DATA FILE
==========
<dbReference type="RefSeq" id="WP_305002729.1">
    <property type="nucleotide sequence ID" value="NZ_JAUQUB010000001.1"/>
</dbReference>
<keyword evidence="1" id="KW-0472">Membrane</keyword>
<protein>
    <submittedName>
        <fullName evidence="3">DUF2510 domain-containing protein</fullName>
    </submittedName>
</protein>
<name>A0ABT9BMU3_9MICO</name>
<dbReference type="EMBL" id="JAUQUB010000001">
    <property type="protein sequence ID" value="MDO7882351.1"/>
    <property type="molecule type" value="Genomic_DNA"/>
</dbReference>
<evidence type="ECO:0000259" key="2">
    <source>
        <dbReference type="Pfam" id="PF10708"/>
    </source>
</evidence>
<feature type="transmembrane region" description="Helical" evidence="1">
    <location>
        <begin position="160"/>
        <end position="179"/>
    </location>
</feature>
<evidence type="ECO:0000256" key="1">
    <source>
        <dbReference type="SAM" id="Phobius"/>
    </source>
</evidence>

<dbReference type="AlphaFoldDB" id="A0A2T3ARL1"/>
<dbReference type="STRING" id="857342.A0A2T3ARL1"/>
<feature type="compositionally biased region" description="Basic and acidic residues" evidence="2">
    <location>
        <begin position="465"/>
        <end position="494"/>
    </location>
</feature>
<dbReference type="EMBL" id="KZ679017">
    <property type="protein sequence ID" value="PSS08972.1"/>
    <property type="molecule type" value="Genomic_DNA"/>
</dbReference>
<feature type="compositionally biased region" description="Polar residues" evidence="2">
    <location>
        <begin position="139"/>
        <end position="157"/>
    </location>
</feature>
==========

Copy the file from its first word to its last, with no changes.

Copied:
<dbReference type="RefSeq" id="WP_305002729.1">
    <property type="nucleotide sequence ID" value="NZ_JAUQUB010000001.1"/>
</dbReference>
<keyword evidence="1" id="KW-0472">Membrane</keyword>
<protein>
    <submittedName>
        <fullName evidence="3">DUF2510 domain-containing protein</fullName>
    </submittedName>
</protein>
<name>A0ABT9BMU3_9MICO</name>
<dbReference type="EMBL" id="JAUQUB010000001">
    <property type="protein sequence ID" value="MDO7882351.1"/>
    <property type="molecule type" value="Genomic_DNA"/>
</dbReference>
<evidence type="ECO:0000259" key="2">
    <source>
        <dbReference type="Pfam" id="PF10708"/>
    </source>
</evidence>
<feature type="transmembrane region" description="Helical" evidence="1">
    <location>
        <begin position="160"/>
        <end position="179"/>
    </location>
</feature>
<evidence type="ECO:0000256" key="1">
    <source>
        <dbReference type="SAM" id="Phobius"/>
    </source>
</evidence>

<dbReference type="AlphaFoldDB" id="A0A2T3ARL1"/>
<dbReference type="STRING" id="857342.A0A2T3ARL1"/>
<feature type="compositionally biased region" description="Basic and acidic residues" evidence="2">
    <location>
        <begin position="465"/>
        <end position="494"/>
    </location>
</feature>
<dbReference type="EMBL" id="KZ679017">
    <property type="protein sequence ID" value="PSS08972.1"/>
    <property type="molecule type" value="Genomic_DNA"/>
</dbReference>
<feature type="compositionally biased region" description="Polar residues" evidence="2">
    <location>
        <begin position="139"/>
        <end position="157"/>
    </location>
</feature>